Looking good now
The multitude of golden black-eyed Susan is setting the Autumn Garden aglow.
The multitude of golden black-eyed Susan is setting the Autumn Garden aglow.
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Gardening supports: a Perennial partnership for horticultural training

This September's intake to the Certificate in Practical Horticulture and Plantsmanship has seen an extra trainee join the scheme, boosting the student number to seven thanks to a new funding partnership with Perennial.
Perennial is the UK’s only charity dedicated to helping all horticulturists in times of need. Speaking about the new funding agreement, Sheila Thomson, Director of Services at Perennial, said: ‘As part of Perennial’s ongoing commitment to horticulture training through our Lironi Training Fund, we have been looking for a traineeship to sponsor which offers excellent training and a recognized qualification whilst giving the trainees a reasonable sum to live on. We know that horticultural students are looking for practical experience coupled with a recognized qualification that will further their employment prospects. This traineeship offers both, with the added bonus that trainees are actually employed by the Botanic Garden and enjoy the same terms and conditions as the permanent staff. We are really thrilled to be working with the Cambridge University Botanic Garden team and hope this partnership leads to further opportunities to fund traineeships in the future.’

From the 1800s the Botanic Garden employed journeymen who worked their way through the ranks from general garden assistants to skilled horticultural posts, but it was not until the 1950s that a formal Trainee Horticultural Technician scheme was introduced by John Gilmour (Director, 1951–1973). Since this time, many graduates of this demanding scheme have gone on to occupy senior positions in the horticultural industry and in gardens and botanic gardens world-wide, including, to name but a few, the widely acclaimed plantsman, Roy Lancaster, Jim Gardiner (Executive Vice President, Royal Horticultural Society), Peter Thoday (Lecturer and Horticultural Advisor, The Eden Project), and Jonathan Webster (Curator, RHS Rosemoor). In addition, graduates of the scheme serve on the Garden’s current horticultural staff, and their experience and understanding are invaluable in delivering a well-tended and well-curated Garden.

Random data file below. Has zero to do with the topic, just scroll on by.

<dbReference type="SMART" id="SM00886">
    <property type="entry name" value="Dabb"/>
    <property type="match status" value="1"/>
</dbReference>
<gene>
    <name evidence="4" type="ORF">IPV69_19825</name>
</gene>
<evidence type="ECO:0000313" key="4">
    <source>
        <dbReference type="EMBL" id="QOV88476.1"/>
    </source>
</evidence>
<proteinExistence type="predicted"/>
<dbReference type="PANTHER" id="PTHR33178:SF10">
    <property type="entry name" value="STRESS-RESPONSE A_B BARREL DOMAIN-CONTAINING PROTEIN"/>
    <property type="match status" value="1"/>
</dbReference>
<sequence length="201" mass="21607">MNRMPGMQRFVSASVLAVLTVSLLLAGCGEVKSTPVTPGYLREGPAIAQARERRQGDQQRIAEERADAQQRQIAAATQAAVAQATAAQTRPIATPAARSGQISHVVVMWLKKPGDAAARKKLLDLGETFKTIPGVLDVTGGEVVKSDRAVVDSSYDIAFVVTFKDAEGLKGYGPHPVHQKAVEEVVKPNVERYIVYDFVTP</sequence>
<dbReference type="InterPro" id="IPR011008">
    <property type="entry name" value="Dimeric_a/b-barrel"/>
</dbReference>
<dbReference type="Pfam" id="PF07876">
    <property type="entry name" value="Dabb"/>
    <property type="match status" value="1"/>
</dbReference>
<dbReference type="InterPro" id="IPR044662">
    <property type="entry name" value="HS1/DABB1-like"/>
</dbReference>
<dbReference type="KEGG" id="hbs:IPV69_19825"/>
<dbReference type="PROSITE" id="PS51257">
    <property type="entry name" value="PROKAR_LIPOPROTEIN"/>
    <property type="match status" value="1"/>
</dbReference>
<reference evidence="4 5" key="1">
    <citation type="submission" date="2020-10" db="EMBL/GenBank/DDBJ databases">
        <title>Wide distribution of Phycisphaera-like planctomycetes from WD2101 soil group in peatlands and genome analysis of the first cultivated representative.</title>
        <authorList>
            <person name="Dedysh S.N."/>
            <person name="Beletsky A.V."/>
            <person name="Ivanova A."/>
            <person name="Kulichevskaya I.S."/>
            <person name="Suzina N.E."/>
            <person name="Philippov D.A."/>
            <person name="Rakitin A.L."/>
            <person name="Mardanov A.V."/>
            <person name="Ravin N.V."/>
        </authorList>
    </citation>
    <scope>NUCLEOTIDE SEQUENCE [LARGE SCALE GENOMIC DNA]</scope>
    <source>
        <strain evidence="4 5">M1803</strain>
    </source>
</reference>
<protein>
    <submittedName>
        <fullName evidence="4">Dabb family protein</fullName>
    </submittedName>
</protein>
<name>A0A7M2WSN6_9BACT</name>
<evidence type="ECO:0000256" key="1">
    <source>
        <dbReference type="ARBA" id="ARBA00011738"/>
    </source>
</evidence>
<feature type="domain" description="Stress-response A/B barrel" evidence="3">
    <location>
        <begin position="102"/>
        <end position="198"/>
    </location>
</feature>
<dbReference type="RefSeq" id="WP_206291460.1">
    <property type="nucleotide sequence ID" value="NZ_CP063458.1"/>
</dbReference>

The current scheme, the Cambridge Certificate in Practical Horticulture and Plantsmanship, was introduced in 2007 and is accredited by the Cambridge University Institute of Continuing Education at Madingley Hall. Participants join us as University employees for one year, during which time they gain practical horticultural experience through working with a diverse collection of over 8,000 species alongside experienced staff, whilst also developing their plant knowledge. Practical work is supplemented by plant identifications, talks, practical demonstrations, and visits to gardens and sites of botanical significance.

With the funding from Perennial in place to support a seventh trainee for the next five years, Head of Horticulture at the Garden, Sally Petitt, said: ‘Trainees are vital to our delivery of horticultural work, and the addition of a seventh trainee means that each of our seven horticultural sections will now have a full-time team member, enabling us to continue to maintain and develop the Garden for the enjoyment of all.’

Already assigned to their first horticultural section in the rota, we welcome trainees this year Giulio, Seth, Sean, Imogen, Cathy, Sam and Bill.

Applications for the Certificate for Practical Horticulture and Plantsmanship are invited via the Garden’s website and on the University’s job opportunities webpages from January – March each year. Interviews take place in April for a September start. Please follow the link on the left for further information about this prestigious scheme.
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